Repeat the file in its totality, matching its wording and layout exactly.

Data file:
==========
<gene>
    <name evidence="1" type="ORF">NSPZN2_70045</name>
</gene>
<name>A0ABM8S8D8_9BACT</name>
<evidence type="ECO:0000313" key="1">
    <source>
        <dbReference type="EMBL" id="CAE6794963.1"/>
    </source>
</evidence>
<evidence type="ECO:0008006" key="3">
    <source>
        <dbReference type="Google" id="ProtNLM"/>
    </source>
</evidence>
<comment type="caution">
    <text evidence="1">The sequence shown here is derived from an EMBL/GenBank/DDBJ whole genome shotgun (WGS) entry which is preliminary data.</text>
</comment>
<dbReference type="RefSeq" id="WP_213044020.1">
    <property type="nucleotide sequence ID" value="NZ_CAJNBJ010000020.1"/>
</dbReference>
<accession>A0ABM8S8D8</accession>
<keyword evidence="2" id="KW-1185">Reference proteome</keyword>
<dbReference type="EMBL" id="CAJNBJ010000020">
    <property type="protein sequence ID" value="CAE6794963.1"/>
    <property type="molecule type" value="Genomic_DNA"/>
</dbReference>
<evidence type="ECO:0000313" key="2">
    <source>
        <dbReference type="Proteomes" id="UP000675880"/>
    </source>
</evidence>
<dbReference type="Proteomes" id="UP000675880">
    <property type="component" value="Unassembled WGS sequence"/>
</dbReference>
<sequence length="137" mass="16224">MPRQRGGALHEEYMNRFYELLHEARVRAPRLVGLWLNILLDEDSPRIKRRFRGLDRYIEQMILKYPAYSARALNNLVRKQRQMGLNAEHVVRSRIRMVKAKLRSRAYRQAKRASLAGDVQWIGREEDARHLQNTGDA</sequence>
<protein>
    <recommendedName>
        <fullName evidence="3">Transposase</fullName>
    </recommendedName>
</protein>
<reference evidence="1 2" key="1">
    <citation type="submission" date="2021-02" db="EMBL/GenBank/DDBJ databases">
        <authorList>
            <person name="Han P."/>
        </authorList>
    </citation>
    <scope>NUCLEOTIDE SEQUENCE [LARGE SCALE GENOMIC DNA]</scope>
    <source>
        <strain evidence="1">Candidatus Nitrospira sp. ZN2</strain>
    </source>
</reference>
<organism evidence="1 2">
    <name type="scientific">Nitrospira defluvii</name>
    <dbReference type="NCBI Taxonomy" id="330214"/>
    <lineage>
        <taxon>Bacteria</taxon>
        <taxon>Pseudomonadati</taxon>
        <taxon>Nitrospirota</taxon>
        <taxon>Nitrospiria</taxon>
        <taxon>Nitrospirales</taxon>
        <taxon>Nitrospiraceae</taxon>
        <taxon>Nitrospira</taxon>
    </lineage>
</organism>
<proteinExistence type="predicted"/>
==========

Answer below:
<gene>
    <name evidence="1" type="ORF">NSPZN2_70045</name>
</gene>
<name>A0ABM8S8D8_9BACT</name>
<evidence type="ECO:0000313" key="1">
    <source>
        <dbReference type="EMBL" id="CAE6794963.1"/>
    </source>
</evidence>
<evidence type="ECO:0008006" key="3">
    <source>
        <dbReference type="Google" id="ProtNLM"/>
    </source>
</evidence>
<comment type="caution">
    <text evidence="1">The sequence shown here is derived from an EMBL/GenBank/DDBJ whole genome shotgun (WGS) entry which is preliminary data.</text>
</comment>
<dbReference type="RefSeq" id="WP_213044020.1">
    <property type="nucleotide sequence ID" value="NZ_CAJNBJ010000020.1"/>
</dbReference>
<accession>A0ABM8S8D8</accession>
<keyword evidence="2" id="KW-1185">Reference proteome</keyword>
<dbReference type="EMBL" id="CAJNBJ010000020">
    <property type="protein sequence ID" value="CAE6794963.1"/>
    <property type="molecule type" value="Genomic_DNA"/>
</dbReference>
<evidence type="ECO:0000313" key="2">
    <source>
        <dbReference type="Proteomes" id="UP000675880"/>
    </source>
</evidence>
<dbReference type="Proteomes" id="UP000675880">
    <property type="component" value="Unassembled WGS sequence"/>
</dbReference>
<sequence length="137" mass="16224">MPRQRGGALHEEYMNRFYELLHEARVRAPRLVGLWLNILLDEDSPRIKRRFRGLDRYIEQMILKYPAYSARALNNLVRKQRQMGLNAEHVVRSRIRMVKAKLRSRAYRQAKRASLAGDVQWIGREEDARHLQNTGDA</sequence>
<protein>
    <recommendedName>
        <fullName evidence="3">Transposase</fullName>
    </recommendedName>
</protein>
<reference evidence="1 2" key="1">
    <citation type="submission" date="2021-02" db="EMBL/GenBank/DDBJ databases">
        <authorList>
            <person name="Han P."/>
        </authorList>
    </citation>
    <scope>NUCLEOTIDE SEQUENCE [LARGE SCALE GENOMIC DNA]</scope>
    <source>
        <strain evidence="1">Candidatus Nitrospira sp. ZN2</strain>
    </source>
</reference>
<organism evidence="1 2">
    <name type="scientific">Nitrospira defluvii</name>
    <dbReference type="NCBI Taxonomy" id="330214"/>
    <lineage>
        <taxon>Bacteria</taxon>
        <taxon>Pseudomonadati</taxon>
        <taxon>Nitrospirota</taxon>
        <taxon>Nitrospiria</taxon>
        <taxon>Nitrospirales</taxon>
        <taxon>Nitrospiraceae</taxon>
        <taxon>Nitrospira</taxon>
    </lineage>
</organism>
<proteinExistence type="predicted"/>